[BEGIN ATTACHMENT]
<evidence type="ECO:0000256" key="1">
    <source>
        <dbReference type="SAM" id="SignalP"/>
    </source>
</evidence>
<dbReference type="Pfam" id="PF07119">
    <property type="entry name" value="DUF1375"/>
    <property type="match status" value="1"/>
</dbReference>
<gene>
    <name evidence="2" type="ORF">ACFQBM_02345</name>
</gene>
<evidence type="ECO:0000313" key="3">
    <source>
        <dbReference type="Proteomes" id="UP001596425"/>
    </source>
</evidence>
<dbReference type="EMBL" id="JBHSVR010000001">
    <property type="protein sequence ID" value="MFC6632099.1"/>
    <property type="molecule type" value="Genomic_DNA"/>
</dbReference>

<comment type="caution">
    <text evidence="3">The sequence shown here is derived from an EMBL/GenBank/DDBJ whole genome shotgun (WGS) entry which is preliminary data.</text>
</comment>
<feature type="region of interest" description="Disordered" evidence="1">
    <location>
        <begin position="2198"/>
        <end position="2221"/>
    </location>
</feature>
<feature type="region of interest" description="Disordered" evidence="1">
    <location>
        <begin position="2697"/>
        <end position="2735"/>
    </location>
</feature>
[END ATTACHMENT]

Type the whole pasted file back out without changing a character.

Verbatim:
<evidence type="ECO:0000256" key="1">
    <source>
        <dbReference type="SAM" id="SignalP"/>
    </source>
</evidence>
<dbReference type="Pfam" id="PF07119">
    <property type="entry name" value="DUF1375"/>
    <property type="match status" value="1"/>
</dbReference>
<gene>
    <name evidence="2" type="ORF">ACFQBM_02345</name>
</gene>
<evidence type="ECO:0000313" key="3">
    <source>
        <dbReference type="Proteomes" id="UP001596425"/>
    </source>
</evidence>
<dbReference type="EMBL" id="JBHSVR010000001">
    <property type="protein sequence ID" value="MFC6632099.1"/>
    <property type="molecule type" value="Genomic_DNA"/>
</dbReference>

<comment type="caution">
    <text evidence="3">The sequence shown here is derived from an EMBL/GenBank/DDBJ whole genome shotgun (WGS) entry which is preliminary data.</text>
</comment>
<feature type="region of interest" description="Disordered" evidence="1">
    <location>
        <begin position="2198"/>
        <end position="2221"/>
    </location>
</feature>
<feature type="region of interest" description="Disordered" evidence="1">
    <location>
        <begin position="2697"/>
        <end position="2735"/>
    </location>
</feature>